by Beth Shepard    Beth's profile on LinkedIn  

Fitness Wearables: Love, Hate, and In-Between

“Oh man, I forgot to wear my Fitbit® today! Now that walk I took at lunchtime won’t count.” “I left my Jawbone® home; if I can’t track my walk, I might as well not do it.” Sound familiar?

Sales of fitness wearables are skyrocketing. People are raving about these stylish bracelets and clip-on trackers as if they’re the Holy Grail of fitness and weight loss… until the novelty wears off. Organizations are buying devices for all employees and expecting 1-size-fits-all results. Some employers even require achievement of an arbitrary step goal for premium discounts or cash prizes. 

There are benefits; fitness wearables provide a relatively objective measure of daily activity, they’re fun to use in well-being challenges, plus they can make tracking progress easy and motivating. But not for everyone.

Friend or Foe?

When HR and well-being professionals set an expectation that devices are a magical, end-all solution for everyone, they do participants a disservice. As is the case with many aspects of health and well-being, the people are different concept applies here:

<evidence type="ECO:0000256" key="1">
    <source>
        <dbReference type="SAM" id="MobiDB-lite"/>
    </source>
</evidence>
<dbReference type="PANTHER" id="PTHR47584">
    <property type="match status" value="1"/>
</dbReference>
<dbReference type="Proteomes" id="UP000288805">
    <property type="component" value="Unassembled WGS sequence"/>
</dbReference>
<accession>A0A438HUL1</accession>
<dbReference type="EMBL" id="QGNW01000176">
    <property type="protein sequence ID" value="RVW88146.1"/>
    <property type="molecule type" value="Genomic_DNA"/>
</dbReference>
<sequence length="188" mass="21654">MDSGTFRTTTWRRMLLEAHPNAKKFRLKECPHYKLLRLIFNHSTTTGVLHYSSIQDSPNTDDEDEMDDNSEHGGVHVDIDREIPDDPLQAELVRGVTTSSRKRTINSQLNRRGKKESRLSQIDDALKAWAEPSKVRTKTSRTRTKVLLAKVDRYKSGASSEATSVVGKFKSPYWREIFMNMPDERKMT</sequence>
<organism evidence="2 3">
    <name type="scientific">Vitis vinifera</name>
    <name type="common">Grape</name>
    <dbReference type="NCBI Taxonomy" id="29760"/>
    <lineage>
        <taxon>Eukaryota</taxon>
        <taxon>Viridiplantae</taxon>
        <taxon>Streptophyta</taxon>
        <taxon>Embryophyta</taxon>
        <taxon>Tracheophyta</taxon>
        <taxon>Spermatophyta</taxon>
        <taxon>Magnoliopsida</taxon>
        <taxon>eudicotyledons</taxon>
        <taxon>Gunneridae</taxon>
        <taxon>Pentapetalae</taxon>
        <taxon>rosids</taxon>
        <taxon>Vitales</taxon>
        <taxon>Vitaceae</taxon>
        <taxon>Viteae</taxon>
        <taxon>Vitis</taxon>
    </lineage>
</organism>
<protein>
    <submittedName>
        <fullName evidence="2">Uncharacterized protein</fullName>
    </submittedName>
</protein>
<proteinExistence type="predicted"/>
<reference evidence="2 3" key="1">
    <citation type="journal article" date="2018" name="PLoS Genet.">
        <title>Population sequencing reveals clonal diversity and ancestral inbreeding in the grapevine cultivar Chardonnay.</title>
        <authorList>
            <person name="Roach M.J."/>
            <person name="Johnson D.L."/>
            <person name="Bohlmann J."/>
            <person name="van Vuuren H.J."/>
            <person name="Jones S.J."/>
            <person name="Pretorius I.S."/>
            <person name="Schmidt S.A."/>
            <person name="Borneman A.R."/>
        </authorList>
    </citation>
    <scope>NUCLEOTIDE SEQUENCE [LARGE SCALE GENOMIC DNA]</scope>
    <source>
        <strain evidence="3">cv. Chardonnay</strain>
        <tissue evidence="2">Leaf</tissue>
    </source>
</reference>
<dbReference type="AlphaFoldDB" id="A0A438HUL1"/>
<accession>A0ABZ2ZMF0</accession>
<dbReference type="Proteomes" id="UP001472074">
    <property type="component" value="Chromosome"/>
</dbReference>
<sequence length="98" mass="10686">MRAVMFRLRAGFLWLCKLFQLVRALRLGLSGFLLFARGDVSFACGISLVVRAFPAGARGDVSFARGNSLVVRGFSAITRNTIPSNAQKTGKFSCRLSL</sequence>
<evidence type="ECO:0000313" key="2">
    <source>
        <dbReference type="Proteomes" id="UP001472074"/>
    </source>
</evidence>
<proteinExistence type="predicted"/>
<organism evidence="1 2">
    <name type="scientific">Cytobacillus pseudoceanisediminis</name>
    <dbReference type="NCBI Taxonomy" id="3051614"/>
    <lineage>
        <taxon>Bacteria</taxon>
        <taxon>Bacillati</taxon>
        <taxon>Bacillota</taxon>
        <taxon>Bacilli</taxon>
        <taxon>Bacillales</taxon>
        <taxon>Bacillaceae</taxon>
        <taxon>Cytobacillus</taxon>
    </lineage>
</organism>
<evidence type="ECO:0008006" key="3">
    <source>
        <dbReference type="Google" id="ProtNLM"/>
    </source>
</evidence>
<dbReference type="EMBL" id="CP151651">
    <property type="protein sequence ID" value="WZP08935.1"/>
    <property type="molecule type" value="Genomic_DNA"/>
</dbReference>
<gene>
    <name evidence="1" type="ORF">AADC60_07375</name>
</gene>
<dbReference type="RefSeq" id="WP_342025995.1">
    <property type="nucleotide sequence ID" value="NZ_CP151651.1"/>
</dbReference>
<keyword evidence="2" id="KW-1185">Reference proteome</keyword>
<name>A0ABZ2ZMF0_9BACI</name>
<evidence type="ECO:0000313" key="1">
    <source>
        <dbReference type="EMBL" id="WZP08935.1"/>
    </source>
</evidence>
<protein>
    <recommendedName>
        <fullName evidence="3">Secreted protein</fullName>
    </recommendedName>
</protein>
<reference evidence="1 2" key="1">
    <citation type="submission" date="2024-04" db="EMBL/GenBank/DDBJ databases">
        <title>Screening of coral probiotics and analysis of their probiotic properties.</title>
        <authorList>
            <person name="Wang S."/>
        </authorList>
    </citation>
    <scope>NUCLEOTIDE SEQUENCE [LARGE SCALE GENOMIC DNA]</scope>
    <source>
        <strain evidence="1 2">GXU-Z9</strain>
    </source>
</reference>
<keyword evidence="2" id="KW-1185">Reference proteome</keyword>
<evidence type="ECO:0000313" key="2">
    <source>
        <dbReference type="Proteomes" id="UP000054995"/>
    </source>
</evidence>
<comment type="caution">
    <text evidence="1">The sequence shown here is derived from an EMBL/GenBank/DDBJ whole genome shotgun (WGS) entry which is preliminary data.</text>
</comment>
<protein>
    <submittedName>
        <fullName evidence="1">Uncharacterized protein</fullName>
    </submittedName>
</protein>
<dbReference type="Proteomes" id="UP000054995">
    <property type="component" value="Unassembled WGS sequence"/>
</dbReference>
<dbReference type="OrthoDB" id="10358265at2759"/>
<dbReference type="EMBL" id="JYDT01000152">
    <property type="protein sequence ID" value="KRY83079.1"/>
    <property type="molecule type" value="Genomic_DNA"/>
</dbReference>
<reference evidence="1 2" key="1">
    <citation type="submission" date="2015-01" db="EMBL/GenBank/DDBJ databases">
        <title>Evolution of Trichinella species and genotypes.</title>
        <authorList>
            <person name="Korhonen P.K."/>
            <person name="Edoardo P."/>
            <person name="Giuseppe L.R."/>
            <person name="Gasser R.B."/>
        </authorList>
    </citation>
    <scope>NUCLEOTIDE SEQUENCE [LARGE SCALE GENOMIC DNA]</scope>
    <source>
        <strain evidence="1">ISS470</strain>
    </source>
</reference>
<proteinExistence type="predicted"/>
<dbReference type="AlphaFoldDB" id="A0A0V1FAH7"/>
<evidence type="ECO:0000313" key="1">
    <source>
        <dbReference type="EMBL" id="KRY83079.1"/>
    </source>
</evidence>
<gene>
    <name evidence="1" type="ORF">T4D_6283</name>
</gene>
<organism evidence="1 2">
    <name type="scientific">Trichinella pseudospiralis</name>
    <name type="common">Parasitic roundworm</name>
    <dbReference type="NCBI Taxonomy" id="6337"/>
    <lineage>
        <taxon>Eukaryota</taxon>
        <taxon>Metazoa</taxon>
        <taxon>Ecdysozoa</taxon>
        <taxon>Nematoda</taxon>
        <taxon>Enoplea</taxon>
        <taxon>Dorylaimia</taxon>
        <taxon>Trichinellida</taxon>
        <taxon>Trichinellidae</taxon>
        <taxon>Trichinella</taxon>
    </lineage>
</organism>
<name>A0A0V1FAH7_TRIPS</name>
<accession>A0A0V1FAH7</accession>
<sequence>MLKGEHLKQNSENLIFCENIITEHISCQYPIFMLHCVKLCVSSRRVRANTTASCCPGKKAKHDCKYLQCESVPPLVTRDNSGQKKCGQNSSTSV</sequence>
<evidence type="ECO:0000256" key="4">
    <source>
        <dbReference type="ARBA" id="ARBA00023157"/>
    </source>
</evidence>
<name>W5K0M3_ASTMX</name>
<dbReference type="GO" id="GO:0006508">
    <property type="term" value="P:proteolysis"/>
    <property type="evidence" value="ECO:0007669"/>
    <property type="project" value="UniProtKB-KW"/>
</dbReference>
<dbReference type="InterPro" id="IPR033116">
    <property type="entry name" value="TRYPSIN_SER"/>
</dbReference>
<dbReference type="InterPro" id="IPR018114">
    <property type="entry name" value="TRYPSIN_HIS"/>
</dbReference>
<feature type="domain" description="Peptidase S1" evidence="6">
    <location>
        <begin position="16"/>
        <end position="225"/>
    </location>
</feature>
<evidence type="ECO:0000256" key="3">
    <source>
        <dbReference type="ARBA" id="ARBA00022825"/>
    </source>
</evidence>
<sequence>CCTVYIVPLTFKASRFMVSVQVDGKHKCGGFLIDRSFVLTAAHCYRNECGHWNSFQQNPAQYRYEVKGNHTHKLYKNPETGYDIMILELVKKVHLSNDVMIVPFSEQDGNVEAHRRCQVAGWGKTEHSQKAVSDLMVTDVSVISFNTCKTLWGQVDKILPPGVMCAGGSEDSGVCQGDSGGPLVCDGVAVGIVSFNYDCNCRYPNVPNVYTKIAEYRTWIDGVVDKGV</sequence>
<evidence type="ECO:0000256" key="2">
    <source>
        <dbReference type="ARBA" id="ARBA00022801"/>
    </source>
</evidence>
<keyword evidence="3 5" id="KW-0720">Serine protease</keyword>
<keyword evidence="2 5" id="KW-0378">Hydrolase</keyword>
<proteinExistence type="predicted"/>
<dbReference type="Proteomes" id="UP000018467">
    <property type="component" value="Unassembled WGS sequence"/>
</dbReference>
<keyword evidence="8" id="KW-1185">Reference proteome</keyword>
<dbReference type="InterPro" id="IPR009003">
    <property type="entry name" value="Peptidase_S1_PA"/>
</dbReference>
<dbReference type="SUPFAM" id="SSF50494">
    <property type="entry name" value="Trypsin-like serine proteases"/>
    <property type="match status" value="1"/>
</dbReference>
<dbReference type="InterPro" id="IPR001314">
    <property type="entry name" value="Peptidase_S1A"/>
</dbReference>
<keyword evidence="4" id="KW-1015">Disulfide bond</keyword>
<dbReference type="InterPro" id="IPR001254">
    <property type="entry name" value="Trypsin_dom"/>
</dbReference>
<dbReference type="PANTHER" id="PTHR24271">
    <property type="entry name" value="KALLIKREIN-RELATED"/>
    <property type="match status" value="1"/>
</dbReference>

by Dean Witherspoon   Dean's profile on LinkedIn  

We’re lucky to work in a field where creativity is a cornerstone of success. But the day-to-day grind can sometimes derail us from our creative intent. Keep these keys in mind to stay on track:

  • Believe you are creative — if you tell yourself you’re not, you won’t be.
  • Look for many possible answers; don’t assume the first solution is best — it usually isn’t, especially if you haven’t shared it and gotten input from other creative people.
by Dean Witherspoon   Dean's profile on LinkedIn  

We’ve helped several clients conduct simple to elaborate needs assessments recently and are struck by the seemingly illogical conclusions reached by some high-level managers. When it comes to health data, market research rules sometimes get tossed in favor of opinion or the way they think things ought to be. Here are 4 common mistakes to avoid:

  • Don’t expect your research to necessarily produce dramatic news. Some managers want to justify their project by making something from nothing. If you’re lucky, the data will grow in your direction over time, but just as often it moves in the other direction and you’ve made the wrong decision.
by Dean Witherspoon   Dean's profile on LinkedIn  

Although “hanging chads” from the 2000 Presidential election haven’t come into play since (thankfully), every year there’s some confusion about the proper way to cast votes. The challenge highlights what veteran well-being managers have known for years: people miss a lot, don’t read thoroughly, and often fail to ask for help when they’re unsure what to do next. These problems usually can be caught and corrected with simple usability tests.

Would Mom Get It?
The reality check we often use at Health Enhancement Systems for testing new materials, websites, or promotional tools is “Would Mom get it?” The idea is to see whether someone not typically exposed to the thing you’re testing would easily grasp what you want them to do.